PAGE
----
They realized that Odysseus needn’t “bait the beast again.” They ask “Captain!, Why” for they see Odysseus is merely being cocky. Yet, Odysseus ignores them and respond to the monster by shouting “Kyklops,/if ever mortal man inquire/how you were put to shame and blinded, tell him/Odysseus, raider of cities, took your eye:/Laertes’ son, whose home is Ithaca!” (Book 9, Lines 548 - 552) Odysseus makes a very large tactical mistake; he tells Polyphemos’ that his is “Odysseus … Laertes’ son.”
After he successfully exits the cave by blinding the cyclopes, he and his surviving men board the ship. As a result of his pride, he calls out to the monster, "If anyone asks who put out your eye, tell them it was Odysseus of Ithaca!”(Hinds 109). Considering the fact Polyphemus is the son of Poseidon, the cyclops calls out to him and therefore starts the troublesome voyage for Odysseus back home. When he returns to Ithaca he learns to control his hubris by replacing it with patience. Athena, the goddess of war and strategy, disguises Odysseus as a beggar because it is wisest to arrive in Ithaca without anyone being able to recognize him.
From fear comes malevolence, and from malevolence comes violence. The violence between each other is yet another factor that allows the boys to rule society. Golding vividly displays this savagery in a scene when. “The rock struck Piggy” a “glancing blow from chin to knee[...] [Piggy] traveled through the air sideways from the rock, turning over as he went.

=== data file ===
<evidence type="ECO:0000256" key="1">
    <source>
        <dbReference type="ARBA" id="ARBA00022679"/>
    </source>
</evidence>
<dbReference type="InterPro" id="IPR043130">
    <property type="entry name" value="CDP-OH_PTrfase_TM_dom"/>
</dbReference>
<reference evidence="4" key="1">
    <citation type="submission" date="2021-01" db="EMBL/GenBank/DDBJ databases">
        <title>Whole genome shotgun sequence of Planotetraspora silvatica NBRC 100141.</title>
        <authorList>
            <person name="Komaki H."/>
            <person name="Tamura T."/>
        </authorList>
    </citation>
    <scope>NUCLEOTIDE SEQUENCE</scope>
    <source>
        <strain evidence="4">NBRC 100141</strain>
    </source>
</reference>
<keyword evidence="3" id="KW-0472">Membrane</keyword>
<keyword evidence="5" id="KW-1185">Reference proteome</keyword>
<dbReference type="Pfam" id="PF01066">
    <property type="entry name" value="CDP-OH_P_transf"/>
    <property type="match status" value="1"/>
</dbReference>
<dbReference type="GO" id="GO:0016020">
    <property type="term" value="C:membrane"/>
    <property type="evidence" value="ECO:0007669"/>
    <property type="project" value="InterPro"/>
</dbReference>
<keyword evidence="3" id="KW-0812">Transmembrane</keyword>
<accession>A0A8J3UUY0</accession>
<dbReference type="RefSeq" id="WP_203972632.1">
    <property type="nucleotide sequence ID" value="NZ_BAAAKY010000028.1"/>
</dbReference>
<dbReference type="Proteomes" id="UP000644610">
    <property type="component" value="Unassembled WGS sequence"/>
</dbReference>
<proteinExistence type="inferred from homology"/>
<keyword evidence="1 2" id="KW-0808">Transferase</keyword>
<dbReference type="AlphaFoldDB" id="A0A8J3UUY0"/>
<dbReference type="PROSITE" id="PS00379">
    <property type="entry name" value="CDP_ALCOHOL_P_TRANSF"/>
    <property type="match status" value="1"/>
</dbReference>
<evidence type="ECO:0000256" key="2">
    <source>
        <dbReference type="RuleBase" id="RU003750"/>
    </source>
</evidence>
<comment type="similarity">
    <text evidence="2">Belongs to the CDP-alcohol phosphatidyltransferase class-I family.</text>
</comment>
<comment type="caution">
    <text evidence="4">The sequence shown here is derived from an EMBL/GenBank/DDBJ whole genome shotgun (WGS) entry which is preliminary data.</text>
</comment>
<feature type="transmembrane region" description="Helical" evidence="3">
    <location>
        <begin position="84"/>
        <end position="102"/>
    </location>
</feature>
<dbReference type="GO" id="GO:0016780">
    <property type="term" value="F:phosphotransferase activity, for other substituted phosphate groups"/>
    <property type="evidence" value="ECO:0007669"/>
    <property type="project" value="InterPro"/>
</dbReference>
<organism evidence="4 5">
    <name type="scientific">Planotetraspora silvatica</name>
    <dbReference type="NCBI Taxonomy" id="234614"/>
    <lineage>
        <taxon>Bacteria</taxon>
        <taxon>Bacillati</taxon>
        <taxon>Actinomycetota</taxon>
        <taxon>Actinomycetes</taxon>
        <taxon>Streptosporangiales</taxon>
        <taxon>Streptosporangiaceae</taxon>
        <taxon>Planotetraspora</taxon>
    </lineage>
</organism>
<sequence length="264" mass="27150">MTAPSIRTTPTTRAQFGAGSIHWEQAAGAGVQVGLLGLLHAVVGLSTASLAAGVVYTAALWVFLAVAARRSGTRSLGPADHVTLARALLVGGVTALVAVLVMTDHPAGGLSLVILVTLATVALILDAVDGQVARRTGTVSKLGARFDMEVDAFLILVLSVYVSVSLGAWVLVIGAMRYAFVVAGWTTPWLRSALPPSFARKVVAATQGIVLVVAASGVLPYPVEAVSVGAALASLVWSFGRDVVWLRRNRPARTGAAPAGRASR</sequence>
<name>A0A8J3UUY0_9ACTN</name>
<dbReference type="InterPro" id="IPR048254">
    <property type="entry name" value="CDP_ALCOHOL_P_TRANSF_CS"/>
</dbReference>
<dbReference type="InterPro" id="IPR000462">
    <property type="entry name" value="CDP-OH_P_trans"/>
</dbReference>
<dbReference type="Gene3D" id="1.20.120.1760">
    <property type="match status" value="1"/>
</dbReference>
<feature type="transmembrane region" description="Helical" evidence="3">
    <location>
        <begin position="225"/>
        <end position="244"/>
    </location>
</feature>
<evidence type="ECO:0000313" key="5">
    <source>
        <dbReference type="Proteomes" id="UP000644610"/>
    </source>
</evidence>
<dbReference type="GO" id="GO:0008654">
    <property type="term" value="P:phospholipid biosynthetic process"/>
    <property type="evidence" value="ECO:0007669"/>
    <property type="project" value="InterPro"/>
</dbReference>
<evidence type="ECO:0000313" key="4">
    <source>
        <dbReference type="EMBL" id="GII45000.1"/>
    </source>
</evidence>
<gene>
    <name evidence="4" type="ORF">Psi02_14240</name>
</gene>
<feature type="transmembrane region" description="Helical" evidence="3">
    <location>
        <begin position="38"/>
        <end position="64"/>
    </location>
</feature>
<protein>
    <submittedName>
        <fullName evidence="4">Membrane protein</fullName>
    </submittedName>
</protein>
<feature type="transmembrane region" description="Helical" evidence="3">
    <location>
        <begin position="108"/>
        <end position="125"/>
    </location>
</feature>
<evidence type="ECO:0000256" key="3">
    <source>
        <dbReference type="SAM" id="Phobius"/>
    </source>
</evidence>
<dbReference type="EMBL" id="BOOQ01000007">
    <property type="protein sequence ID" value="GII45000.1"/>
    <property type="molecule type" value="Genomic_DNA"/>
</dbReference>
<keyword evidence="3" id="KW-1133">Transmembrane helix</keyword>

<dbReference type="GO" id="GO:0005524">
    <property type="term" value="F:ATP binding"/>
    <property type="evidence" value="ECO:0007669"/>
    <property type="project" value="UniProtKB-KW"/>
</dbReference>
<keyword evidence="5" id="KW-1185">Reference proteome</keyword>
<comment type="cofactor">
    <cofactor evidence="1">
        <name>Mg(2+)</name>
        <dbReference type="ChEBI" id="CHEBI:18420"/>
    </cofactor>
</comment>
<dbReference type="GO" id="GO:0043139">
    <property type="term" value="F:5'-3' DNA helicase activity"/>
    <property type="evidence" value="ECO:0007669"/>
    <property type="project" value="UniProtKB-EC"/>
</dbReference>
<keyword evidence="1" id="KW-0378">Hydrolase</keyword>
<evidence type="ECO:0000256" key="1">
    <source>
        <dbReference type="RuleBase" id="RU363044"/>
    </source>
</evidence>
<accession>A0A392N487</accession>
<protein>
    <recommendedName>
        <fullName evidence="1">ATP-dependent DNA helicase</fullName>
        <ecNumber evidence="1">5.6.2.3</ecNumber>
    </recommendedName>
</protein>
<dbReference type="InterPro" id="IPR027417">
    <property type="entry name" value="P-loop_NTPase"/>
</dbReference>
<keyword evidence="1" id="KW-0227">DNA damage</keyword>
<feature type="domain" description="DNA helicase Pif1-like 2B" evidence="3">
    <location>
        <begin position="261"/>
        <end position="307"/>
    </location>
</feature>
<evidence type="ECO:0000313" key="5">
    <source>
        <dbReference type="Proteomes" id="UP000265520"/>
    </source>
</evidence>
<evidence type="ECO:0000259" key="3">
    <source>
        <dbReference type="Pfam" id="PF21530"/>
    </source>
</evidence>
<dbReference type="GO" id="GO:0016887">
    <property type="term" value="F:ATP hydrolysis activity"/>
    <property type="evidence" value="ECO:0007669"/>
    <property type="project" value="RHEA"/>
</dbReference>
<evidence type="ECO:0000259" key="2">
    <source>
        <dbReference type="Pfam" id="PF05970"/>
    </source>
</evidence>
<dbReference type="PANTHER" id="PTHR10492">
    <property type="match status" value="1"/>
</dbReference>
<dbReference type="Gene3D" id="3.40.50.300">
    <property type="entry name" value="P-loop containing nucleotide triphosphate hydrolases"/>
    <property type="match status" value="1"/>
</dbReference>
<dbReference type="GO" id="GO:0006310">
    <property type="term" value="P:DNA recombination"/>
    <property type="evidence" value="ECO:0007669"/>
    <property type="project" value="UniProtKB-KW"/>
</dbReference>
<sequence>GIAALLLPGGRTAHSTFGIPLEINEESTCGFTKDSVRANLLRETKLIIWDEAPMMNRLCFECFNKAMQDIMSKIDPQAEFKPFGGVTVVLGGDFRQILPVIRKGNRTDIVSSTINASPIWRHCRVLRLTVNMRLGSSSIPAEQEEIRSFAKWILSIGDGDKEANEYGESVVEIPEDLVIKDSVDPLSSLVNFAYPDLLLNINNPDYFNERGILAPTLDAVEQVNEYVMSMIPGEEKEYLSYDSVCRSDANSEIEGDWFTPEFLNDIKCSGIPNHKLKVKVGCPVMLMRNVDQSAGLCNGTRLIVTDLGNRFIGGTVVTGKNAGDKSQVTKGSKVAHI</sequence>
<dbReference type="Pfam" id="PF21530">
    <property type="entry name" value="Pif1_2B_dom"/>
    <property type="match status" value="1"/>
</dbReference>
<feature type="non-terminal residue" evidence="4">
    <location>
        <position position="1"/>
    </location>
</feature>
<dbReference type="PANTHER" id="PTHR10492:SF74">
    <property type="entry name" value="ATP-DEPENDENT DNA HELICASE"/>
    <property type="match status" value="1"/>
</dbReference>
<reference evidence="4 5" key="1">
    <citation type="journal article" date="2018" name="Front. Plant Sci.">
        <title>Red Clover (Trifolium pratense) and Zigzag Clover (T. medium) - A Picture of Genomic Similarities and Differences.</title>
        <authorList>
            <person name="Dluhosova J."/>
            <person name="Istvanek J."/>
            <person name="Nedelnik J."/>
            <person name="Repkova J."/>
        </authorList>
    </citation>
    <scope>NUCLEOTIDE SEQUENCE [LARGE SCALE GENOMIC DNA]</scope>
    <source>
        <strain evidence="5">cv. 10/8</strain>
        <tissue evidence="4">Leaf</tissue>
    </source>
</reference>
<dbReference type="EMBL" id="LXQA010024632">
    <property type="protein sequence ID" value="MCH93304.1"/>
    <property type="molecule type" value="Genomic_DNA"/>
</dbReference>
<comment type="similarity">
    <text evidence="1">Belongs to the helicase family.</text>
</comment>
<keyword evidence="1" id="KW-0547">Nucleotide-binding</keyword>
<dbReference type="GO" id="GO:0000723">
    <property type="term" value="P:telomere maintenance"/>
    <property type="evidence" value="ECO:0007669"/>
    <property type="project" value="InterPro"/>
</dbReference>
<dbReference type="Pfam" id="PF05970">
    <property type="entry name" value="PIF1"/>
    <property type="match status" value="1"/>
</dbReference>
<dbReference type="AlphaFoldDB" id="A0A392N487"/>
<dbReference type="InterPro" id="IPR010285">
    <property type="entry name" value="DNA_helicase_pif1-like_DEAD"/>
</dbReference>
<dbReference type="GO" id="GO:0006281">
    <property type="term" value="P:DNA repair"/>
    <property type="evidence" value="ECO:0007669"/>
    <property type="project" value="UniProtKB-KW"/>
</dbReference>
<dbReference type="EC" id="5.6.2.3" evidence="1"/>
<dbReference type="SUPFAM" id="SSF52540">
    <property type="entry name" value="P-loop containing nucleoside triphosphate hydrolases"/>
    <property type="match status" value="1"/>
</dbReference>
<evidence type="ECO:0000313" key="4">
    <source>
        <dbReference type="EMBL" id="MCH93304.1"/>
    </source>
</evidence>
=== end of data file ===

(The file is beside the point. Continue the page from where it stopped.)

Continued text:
Possibly the most memorable quote is when Odysseus reveals his name to Polyphemus after having stabbed the cyclops in its eye. This shows Odysseus’s arrogance, and sets up the whole story for the rest of his conflicts. “When they had made fast the running gear all along the black ship, then they set up the mixing bowls, filling them brimful with wine, and poured to the gods immortal and everlasting but beyond all other gods they poured to Zeus’ gray-eyed daughter” (Book 2, 430-433). This was when Telemachus was leaving Ithaca to go to Pylos and see Nestor. They made an offering to Athena, ironically while she was in the ship disguised as Mentor.
In Book 3, Hector spurs Paris by taunting and insulting him, calling him a “curse to [his] father, [his] city, and all of [his] people” for his lack of courage and perseverance (3.58). This prompts Paris to present the idea of a duel against Menelaus, in which they will “fight it out for Helen and all her wealth” (3.86). Other times, this fighting spirit is regained through leaders’ compliments and encouragement. Before the war begins again after the duel between Menelaus and Paris, Agamemnon was “quick to salute [Idomeneus] and sing his praises” (4.292). He urges Idomeneus to “be that fighter you claimed to be in all the years gone by,” which spurs Idomeneus to “cut down Phaestus” (5.48).
ST2: Furthermore, Odysseus submits to temptation again, and Homer displays the temptations as another display of hubris on Odysseus’ voyage home. 1: Homer portrays Odysseus’ displays of hubris as one of the biggest temptations, seen as Odysseus tempts the cyclops, even when his crewmates plead for him to stop, saying, “‘So headstrong— why? Why rile the beast again?’”(9.550), but Odysseus’ provocation of the cyclops is not hindered by their pleas. 2: After escaping the cyclops, Odysseus expresses overconfidence, leading to the taunting of the cyclops, while his crew cries, “‘Why rile the beast again?’” for fear that Odysseus would be further tempted to lengthen their journey home.